Ce contenu a 22 ans. Merci de lire cette page en gardant son âge et son contexte en tête.

Criminalization opposes any effective policy of HIV prevention and practice of responsibility. But that’s not all.

The question of criminalizing people who have supposedly
contaminated their partners has been a much debated issue for long. In countries such as the USA, court cases have been made against people accused of consciously infecting others with the HIV virus. But this is a global issue, affecting both the Northern and Southern countries ; there have been demands everywhere at some stage to condemn, even imprison PWA’s in specialised units – take Sweden or Cuba as examples.

Whatever the context, legal action to determine who is guilty or responsible for contamination is unacceptable and ineffective. Whatever the circumstances of a contamination, as tragical as they may be, it is clear that the goal of a public health policy open to people’s real life experience must not be to criminalize or repress people by law.

It takes two to have sex : it is therefore a responsibility
shared by HIV-positive and HIV-negative people. The fact that some people don’t protect themselves is a matter of concern for everyone. Qualifying contamination as a crime, or else as a poisoning offence for instance, would suppose that all HIV-positive people know their serological status. So, not taking an HIV test would be a means of avoiding possible legal action in case of contamination. Clearly, criminalization works against effective HIV prevention and testing.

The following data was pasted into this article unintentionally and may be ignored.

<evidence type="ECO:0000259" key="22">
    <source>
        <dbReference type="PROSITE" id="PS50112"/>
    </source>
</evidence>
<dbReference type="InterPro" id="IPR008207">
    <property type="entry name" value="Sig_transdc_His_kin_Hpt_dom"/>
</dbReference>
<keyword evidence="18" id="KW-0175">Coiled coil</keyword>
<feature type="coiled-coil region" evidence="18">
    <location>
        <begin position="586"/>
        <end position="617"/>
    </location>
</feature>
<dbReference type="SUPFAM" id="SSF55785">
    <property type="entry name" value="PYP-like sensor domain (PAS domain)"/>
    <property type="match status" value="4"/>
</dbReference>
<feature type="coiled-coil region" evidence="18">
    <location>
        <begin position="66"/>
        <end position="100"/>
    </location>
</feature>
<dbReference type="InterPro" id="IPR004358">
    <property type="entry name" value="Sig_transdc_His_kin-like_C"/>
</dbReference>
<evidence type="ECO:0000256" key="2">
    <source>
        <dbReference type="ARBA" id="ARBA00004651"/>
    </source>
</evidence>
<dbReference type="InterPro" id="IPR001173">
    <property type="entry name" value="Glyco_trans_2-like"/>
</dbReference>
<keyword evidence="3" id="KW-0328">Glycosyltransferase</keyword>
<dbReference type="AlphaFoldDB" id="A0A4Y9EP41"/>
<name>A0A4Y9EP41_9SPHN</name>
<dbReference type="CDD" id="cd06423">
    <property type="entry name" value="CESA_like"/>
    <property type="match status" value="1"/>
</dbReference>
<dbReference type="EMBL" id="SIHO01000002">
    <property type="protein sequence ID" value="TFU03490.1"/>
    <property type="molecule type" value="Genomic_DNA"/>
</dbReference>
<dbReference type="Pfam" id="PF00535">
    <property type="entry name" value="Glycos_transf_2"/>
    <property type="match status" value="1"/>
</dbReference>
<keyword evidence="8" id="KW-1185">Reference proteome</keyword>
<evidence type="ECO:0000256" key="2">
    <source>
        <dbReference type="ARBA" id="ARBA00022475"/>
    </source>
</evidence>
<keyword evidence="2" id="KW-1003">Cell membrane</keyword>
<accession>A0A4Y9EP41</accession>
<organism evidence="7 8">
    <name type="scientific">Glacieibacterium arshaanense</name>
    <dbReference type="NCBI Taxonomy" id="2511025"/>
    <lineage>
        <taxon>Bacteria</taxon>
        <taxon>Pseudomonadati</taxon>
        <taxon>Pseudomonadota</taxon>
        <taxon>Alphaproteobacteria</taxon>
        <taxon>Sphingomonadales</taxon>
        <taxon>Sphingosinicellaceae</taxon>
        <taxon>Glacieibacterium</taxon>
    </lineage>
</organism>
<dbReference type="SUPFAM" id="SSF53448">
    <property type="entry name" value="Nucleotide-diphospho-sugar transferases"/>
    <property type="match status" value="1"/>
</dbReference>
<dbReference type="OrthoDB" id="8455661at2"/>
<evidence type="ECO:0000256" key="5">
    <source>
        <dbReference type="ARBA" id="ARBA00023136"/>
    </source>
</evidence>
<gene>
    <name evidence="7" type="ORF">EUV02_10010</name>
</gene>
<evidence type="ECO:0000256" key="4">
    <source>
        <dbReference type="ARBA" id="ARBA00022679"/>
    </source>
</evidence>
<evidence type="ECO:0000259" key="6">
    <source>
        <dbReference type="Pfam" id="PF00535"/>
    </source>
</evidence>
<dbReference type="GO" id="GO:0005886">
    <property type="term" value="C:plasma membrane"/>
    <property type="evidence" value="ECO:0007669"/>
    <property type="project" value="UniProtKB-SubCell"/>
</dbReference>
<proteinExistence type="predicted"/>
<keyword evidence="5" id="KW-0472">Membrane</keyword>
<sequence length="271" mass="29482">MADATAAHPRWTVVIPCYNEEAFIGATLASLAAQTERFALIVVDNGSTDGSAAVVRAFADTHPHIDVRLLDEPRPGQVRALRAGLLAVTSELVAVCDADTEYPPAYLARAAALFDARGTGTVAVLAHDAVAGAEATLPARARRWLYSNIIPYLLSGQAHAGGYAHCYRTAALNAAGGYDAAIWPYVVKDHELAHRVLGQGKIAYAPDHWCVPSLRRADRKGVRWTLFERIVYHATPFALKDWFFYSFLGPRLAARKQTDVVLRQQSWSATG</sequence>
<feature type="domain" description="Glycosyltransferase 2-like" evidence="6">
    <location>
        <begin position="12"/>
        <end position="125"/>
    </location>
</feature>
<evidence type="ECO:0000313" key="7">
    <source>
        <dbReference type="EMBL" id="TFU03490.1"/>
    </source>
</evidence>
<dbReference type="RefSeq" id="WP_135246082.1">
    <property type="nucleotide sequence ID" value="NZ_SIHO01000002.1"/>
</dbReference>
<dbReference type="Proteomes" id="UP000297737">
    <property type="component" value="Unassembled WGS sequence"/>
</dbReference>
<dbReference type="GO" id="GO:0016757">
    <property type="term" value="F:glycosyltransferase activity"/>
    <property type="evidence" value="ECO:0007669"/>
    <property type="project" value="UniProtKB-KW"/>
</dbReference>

Instead of promoting legal action, it would be more worth-while to support prevention campaigns targeting heterosexual and lesbian and gay people, with or without long-term partners, so as to remind them they are in danger if they don’t protect themselves and are endangering people they have sex with. Sexual responsibility must be accorded greater importance than criminalization.

Obviously, repression is never going to change people’s sexual practices. We can’t make people think about their sexuality and sexual practices by force. Rather, for long-term HIV prevention strategies to be effective, the weight must be put firmly on education and sexual responsibility.